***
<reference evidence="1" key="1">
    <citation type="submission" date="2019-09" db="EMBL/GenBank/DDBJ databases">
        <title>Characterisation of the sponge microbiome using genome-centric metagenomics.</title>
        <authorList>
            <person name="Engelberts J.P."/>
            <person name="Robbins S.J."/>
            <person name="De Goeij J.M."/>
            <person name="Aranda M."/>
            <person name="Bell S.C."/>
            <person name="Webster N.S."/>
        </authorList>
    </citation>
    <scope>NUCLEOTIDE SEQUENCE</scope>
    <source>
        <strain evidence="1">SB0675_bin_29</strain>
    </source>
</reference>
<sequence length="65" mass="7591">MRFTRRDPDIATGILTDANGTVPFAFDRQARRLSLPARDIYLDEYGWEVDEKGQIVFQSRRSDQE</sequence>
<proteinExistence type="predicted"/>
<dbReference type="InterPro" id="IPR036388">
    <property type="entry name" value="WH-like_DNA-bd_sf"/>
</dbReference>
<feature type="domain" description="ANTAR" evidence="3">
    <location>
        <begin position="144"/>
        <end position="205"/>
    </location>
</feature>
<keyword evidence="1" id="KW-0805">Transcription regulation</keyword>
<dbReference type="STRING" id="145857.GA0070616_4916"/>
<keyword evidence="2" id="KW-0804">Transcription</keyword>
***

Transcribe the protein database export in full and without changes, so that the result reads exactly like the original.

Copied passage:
<reference evidence="1" key="1">
    <citation type="submission" date="2019-09" db="EMBL/GenBank/DDBJ databases">
        <title>Characterisation of the sponge microbiome using genome-centric metagenomics.</title>
        <authorList>
            <person name="Engelberts J.P."/>
            <person name="Robbins S.J."/>
            <person name="De Goeij J.M."/>
            <person name="Aranda M."/>
            <person name="Bell S.C."/>
            <person name="Webster N.S."/>
        </authorList>
    </citation>
    <scope>NUCLEOTIDE SEQUENCE</scope>
    <source>
        <strain evidence="1">SB0675_bin_29</strain>
    </source>
</reference>
<sequence length="65" mass="7591">MRFTRRDPDIATGILTDANGTVPFAFDRQARRLSLPARDIYLDEYGWEVDEKGQIVFQSRRSDQE</sequence>
<proteinExistence type="predicted"/>
<dbReference type="InterPro" id="IPR036388">
    <property type="entry name" value="WH-like_DNA-bd_sf"/>
</dbReference>
<feature type="domain" description="ANTAR" evidence="3">
    <location>
        <begin position="144"/>
        <end position="205"/>
    </location>
</feature>
<keyword evidence="1" id="KW-0805">Transcription regulation</keyword>
<dbReference type="STRING" id="145857.GA0070616_4916"/>
<keyword evidence="2" id="KW-0804">Transcription</keyword>